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Webcast Metrics Releases Its First Internet Radio Ratings Report
Distributed processing allows for scalable and exact reporting of stations’ audience reach.

Ever since Arbitron shut down Measurecast in April 2004, the Internet radio industry has been without a reliable source of audience metrics. Enter Ando Media’s Webcast Metrics, which announced its first monthly ranking of radio Webcasters earlier this week.

By its very nature, Internet radio has always presented a ratings and usage report dilemma: Should they be based on typical Web metrics such as page views and unique visitors, or should they be based on traditional measurements of terrestrial radio audiences such as average quarter hours (AQH) and total listener hours (TLH)? Ando Media and its partner Net Radio Sales decided that, if Internet radio stations were to compete for broadcast ad dollars, the latter method was the obvious route.

Webcast Metrics works by installing a small application on each station’s media servers, then distributing the processing load among all of them. "It saves us the cost of maintaining an entire data center full of servers that do nothing but parse (station) log files," says Ando Media president Paul Strickland. "It makes it scalable and allows us to provide the industry with audience measurement using real data."

As of the end of the October ratings period, Webcast Metrics boasted more than 200 subscribers. Notably missing from their roster are such big names as Yahoo! Launch and MusicMatch, as well as station aggregators like Live365. Strickland says he believes some of the larger Webcasters are working with Arbitron and comScore Media Metrix to create a ratings system based on small, panel-based samples. (Arbitron and comScore did not return comment by press time.) Even if such a new system becomes available, Strickland believes that potential advertisers would rather not rely on samples. "We feel that exact measurement is something the industry needs," he says. "We think that, given a choice, an advertiser will choose to know exactly how many people heard an ad spot rather than relying on estimates."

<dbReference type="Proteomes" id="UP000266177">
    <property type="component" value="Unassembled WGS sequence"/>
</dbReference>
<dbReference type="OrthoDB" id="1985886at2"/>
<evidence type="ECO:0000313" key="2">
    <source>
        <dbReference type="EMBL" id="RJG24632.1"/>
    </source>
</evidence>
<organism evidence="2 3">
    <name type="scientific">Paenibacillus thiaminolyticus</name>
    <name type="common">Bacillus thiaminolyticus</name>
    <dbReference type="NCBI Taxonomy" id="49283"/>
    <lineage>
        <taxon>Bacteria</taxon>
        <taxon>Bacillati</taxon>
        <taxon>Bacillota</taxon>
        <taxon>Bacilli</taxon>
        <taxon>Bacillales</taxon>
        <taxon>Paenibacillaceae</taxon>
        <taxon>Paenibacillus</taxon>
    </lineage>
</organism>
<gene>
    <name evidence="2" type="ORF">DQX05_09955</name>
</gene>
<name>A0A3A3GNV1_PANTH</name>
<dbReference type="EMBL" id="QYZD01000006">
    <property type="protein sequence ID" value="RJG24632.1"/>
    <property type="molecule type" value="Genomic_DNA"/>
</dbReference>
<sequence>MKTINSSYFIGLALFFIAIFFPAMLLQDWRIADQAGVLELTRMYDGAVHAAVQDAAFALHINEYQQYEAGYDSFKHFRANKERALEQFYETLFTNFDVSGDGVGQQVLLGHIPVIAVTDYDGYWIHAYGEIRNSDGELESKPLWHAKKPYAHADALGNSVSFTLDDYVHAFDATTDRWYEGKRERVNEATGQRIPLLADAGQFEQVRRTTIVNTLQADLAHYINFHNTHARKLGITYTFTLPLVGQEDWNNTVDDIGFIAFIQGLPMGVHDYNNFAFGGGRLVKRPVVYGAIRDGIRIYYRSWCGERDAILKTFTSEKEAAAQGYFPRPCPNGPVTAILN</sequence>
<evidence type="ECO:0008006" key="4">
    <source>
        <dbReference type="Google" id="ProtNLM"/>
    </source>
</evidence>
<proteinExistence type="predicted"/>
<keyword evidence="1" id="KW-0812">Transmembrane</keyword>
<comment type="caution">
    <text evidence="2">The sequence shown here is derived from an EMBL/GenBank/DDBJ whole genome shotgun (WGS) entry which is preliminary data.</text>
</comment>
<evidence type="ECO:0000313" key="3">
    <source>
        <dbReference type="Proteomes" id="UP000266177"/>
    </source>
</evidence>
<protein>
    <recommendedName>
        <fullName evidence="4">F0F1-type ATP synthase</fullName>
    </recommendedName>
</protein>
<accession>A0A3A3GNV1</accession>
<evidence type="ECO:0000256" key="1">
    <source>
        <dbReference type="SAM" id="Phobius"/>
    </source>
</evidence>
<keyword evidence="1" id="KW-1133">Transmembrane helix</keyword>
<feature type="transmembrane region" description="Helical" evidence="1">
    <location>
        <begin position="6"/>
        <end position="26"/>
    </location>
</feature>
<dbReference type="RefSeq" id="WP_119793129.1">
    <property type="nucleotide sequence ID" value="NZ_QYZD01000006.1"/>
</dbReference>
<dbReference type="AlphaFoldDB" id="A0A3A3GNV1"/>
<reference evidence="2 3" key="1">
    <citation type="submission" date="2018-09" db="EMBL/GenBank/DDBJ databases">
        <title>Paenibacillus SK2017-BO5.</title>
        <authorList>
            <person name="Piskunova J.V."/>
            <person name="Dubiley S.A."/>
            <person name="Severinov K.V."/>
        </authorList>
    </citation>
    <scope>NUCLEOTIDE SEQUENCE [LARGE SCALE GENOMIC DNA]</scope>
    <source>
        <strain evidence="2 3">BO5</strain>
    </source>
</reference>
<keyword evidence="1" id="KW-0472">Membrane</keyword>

The first monthly report from Webcast Metrics is admittedly incomplete, with top-ranked station DI.fm reporting only MP3 streams and not Windows Media statistics, and second-place Accuradio.com only reporting two weeks’ worth of figures. Strickland says that DI.com simply hadn’t had time to install Webcast Metrics’ data miner on its Windows Media servers. "All stations are reported using the same metrics and methodologies," Strickland says. Any discrepancies such as these are indicated in footnotes to the monthly reports.

Despite its association with Net Radio Sales, which claims to represent stations reaching 20% of all Internet radio listeners in any given hour, Strickland maintains that Webcast Metrics provides independent data. "To suggest that we’re skewing the data in [Net Radio Sales] affiliates’ favor...would fly in the face of our entire philosophy," he says. "Just as traditional broadcasters and their ad firms pay for the services that measure their audience, we rely on broadcasters and their advertisers to support our service. I don’t choose to believe that a business relationship automatically translates into skewed reports. I just think it means that somebody has to support the infrastructure required to provide these reports to the industry."